“As we said before, any attempt to restore a man’s inner strength in the camp had first to succeed in showing him some future goal. Nietzsche’s words, “He who has a why to live for can bear with almost any how,” could be the guiding motto for all psychotherapeutic and psychohygienic efforts regarding prisoners.”
Victor E. Frankl said the quote above in his deeply insightful 1946 book, Man’s Search For Meaning, where he wrote about his human experience in a German concentration camp. He was recalling Nietsche’s words which he used to extoll the need for a renewable source of inner strength if we are to overcome any adversity.
For alcoholics, the need to reform and quit is often overshadowed by the relief inside a bottle. The act of relapsing is so common that it has come to be accepted by some as part of the recovery journey rather than a total failure.
Data from the National Institute on Alcohol Abuse and Alcoholism shows that approximately 90% of people with alcoholism (any drinking that results in significant health/mental problems) relapse four years after treatment.
Another long-term 16-year study by the National Library of medicine followed alcoholism sufferers who had received help/treatment as opposed to those who had not. They discovered high relapse rates (60.5 %) in the no help group as opposed to a relapse percentage of 42.9% in the group that had received help (AA and/or Treatment).
Studies conclude that seeking help does heighten the chances of a full recovery though other factors do play a role in whether or not someone will be able to prop themselves back up. Over the short term, social capital – a healthy connection to society – is a good indicator of the likelihood that someone will recover.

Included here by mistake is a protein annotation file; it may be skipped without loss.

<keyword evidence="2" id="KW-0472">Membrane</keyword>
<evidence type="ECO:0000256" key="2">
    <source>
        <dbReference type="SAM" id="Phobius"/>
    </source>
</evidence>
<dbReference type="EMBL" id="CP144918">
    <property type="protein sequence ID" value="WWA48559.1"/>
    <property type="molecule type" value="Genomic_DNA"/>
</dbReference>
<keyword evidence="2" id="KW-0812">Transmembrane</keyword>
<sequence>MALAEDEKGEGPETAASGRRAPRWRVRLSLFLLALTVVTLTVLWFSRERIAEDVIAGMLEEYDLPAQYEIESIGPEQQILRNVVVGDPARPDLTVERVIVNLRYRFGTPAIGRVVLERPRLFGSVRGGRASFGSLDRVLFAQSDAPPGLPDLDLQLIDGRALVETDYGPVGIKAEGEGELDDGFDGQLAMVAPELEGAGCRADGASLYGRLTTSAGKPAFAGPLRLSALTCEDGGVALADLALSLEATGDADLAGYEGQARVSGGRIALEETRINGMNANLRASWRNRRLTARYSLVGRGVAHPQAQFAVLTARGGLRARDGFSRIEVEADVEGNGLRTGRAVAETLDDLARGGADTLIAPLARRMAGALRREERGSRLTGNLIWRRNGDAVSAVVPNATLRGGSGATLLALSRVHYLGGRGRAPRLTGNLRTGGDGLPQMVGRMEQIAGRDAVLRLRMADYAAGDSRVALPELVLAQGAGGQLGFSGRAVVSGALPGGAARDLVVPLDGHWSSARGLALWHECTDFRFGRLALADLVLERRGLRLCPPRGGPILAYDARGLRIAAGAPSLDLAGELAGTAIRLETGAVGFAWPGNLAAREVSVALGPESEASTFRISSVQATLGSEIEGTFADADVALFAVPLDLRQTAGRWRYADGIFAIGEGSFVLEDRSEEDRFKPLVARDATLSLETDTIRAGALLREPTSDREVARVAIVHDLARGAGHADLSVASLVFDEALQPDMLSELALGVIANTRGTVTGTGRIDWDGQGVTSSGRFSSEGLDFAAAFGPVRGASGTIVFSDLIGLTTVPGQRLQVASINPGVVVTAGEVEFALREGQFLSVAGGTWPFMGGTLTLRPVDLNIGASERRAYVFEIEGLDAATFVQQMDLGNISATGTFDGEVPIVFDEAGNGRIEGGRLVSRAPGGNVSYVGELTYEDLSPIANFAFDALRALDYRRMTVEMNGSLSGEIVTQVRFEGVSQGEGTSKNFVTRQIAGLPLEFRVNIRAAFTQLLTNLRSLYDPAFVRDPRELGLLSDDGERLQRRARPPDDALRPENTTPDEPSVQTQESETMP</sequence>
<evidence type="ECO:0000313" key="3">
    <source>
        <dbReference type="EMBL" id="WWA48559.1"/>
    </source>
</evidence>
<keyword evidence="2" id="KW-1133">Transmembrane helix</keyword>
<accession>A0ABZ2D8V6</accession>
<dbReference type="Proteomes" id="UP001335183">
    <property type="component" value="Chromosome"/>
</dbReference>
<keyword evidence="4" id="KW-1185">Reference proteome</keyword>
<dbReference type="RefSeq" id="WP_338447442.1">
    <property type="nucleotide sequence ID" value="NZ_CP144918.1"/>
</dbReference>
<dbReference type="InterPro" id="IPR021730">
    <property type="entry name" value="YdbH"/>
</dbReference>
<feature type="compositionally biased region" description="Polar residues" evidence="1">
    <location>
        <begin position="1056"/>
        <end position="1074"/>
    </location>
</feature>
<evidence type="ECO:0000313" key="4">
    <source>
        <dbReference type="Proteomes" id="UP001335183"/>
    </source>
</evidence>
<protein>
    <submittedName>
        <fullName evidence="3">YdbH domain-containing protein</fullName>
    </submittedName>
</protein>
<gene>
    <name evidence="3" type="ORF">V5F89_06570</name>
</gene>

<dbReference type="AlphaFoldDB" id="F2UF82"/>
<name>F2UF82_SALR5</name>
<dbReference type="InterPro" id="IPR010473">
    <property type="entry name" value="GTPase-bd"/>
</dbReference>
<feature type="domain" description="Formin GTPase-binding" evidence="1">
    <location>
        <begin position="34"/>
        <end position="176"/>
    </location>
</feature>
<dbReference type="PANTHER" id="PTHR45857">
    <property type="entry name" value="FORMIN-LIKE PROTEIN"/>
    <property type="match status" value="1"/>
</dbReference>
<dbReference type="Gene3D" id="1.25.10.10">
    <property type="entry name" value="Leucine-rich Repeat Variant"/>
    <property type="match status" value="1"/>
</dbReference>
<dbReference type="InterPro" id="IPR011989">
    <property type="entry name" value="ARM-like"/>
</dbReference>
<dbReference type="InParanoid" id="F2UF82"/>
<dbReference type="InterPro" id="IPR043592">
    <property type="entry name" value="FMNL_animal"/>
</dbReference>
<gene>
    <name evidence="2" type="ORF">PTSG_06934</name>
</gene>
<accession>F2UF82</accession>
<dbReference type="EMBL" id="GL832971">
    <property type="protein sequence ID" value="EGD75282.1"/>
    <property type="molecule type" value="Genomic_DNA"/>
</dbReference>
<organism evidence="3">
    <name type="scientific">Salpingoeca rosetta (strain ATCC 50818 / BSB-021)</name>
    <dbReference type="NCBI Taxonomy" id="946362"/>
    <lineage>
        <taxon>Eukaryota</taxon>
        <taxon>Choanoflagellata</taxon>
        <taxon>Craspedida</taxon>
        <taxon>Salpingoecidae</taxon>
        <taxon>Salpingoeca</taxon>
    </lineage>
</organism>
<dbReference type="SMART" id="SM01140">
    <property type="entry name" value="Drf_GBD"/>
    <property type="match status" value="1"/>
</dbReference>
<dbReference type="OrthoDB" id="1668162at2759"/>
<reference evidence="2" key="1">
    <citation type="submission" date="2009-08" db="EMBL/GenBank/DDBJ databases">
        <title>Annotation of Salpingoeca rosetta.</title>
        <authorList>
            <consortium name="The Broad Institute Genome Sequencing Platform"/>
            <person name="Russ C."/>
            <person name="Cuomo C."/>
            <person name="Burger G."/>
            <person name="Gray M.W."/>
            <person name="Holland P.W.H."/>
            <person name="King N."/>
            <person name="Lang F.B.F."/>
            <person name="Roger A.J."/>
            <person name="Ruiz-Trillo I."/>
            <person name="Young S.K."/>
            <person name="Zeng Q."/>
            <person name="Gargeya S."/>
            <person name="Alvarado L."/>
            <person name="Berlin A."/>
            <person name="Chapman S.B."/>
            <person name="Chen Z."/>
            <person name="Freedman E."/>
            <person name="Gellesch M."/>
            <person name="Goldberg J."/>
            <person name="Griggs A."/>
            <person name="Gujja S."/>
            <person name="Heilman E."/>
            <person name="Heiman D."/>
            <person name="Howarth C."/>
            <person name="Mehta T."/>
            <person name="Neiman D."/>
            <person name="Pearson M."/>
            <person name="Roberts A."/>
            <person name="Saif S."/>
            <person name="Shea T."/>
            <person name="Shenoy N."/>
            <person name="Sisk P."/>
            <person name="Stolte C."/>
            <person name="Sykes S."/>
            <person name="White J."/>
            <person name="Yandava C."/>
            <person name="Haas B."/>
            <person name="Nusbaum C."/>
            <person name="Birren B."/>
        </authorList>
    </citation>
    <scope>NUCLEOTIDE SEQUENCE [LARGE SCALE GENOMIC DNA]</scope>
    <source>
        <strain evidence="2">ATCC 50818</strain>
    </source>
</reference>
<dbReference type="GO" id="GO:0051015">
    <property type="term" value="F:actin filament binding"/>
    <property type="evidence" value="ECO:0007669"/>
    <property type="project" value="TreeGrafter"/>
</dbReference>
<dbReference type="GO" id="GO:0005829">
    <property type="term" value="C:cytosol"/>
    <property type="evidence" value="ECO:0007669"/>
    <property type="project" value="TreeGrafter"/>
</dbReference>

On the other hand, a lack of education/ low employment/poverty leads to stress factors that greatly inhibit the chances of long-term recovery. Terence T. Gorski, a substance abuse expert, sees relapse as a “series of individual problems exacerbated by negative situations.”
A healthier way to consider relapse is to see it as any other failure, an opportunity to re-examine the path that led you down this road again and develop strategies and mechanisms that will lead to long-term recovery. Even an ugly, meandering, start-stop path is progress.
It is normal to despair after failure. It takes hope, will, and courage to keep moving after a fall. It is easier to sustain a forward movement when you have a wall of friends and treatment options to fall back on. Visit the site for Impact Recovery Center (https://impactrecoverycenter.net/) where you can find a resource that doesn’t just focus on removing the drug but also on strengthening the inner Spirit through using sound AA principles and focusing on long-term support solutions.
If you have suffered a relapse, don’t wallow. Attending 12-step meetings with regular frequency, even daily, can help stop that stumble from being a rolling fall. The skills and community you gain from attending are as valid as they were when you first participated, and they will be as helpful in this time.